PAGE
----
Harvest Public Media

Global demand for food and fuel is rising, and the push and pull for resources has serious ramifications for our country’s economic recovery and prosperity. Today’s emerging agenda for agriculture is headlined by energy and climate change, food safety, biofuels, animal production and welfare, human health, water quality, and local food systems. By examining these local, regional and national issues and their implications, Harvest Public Media seeks to create a rich multimedia resource devoted to food, fuel and field.

More information at HarvestPublicMedia.org.

Ethanol pump detail
File Photo / KBIA

The U.S. Environmental Protection Agency in November proposed a reduction in the amount of ethanol made from corn in the nation’s gas supply, much to the dismay of Corn Belt farmers. The agency has twice postponed its ruling, and the delay is vexing many Midwest farmers and politicians.

The EPA wants to reduce the amount of corn-based ethanol in the nation’s fuel supply—though the exact amount of this reduction hasn’t been decided.

Corn
jungmoon / Flickr

Recent data from the U.S. Department of Agriculture says that over 90 percent of U.S. field corn is genetically modified. That figure has nearly doubled over the past 10 years.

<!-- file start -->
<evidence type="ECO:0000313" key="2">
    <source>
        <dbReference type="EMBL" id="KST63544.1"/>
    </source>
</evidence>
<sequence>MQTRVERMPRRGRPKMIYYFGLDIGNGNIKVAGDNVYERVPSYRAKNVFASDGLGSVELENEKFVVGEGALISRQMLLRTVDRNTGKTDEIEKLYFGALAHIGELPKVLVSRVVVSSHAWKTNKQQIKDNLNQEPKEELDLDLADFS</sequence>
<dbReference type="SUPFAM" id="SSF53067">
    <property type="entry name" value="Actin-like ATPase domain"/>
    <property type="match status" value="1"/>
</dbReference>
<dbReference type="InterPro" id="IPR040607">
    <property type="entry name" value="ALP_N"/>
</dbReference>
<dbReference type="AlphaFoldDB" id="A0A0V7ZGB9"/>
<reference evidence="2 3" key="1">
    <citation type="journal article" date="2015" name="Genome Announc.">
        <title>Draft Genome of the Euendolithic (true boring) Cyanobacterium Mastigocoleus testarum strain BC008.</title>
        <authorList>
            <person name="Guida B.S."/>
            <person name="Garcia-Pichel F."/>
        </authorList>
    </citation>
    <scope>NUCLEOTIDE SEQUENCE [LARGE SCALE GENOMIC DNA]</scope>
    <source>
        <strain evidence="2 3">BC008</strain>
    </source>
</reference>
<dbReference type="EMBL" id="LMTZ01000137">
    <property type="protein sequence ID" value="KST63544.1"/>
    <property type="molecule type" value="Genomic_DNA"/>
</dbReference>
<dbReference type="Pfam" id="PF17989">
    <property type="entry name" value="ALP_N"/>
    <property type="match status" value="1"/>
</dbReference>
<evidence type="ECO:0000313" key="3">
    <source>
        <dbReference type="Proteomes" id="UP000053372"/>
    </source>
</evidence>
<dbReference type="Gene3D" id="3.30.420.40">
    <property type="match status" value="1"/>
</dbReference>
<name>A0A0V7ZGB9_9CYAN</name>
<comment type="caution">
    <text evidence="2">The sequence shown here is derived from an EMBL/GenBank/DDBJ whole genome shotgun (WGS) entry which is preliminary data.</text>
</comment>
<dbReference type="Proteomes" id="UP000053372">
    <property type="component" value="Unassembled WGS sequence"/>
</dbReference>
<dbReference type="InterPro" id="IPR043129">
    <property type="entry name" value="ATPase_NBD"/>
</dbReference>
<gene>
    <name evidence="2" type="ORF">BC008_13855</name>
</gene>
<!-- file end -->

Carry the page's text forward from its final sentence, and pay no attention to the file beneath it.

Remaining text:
Most of the corn farmers plant has been embedded with a gene—usually from a bacteria—that protects the corn from pests or herbicides.

Ten years ago, less than half of the corn planted had a genetically modified trait. Today, 93 percent of all field corn does, up from 90 percent last year.

immigrants in school
Peggy Lowe / Harvest Public Media

The largest slaughterhouses in the US were once located in major metropolitan areas. But they have relocated. Now many remote rural communities are struggling to serve the needs of new immigrant and refugee populations who are the backbone of America's meatpacking plants.

File photo / KBIA

Recruiting doctors to small towns is a chronic problem. Most places try to lure a physician by rolling out the red carpet with a big salary, a home on a golf course or other cushy perks.

Not so in Ashland, Kan., population 855, where the CEO of a tiny hospital is building a reverse recruitment model based on remote access and problems commonly found in third-world countries.

Technology and hands-on computer skills are important assets for most job seekers in today’s economy.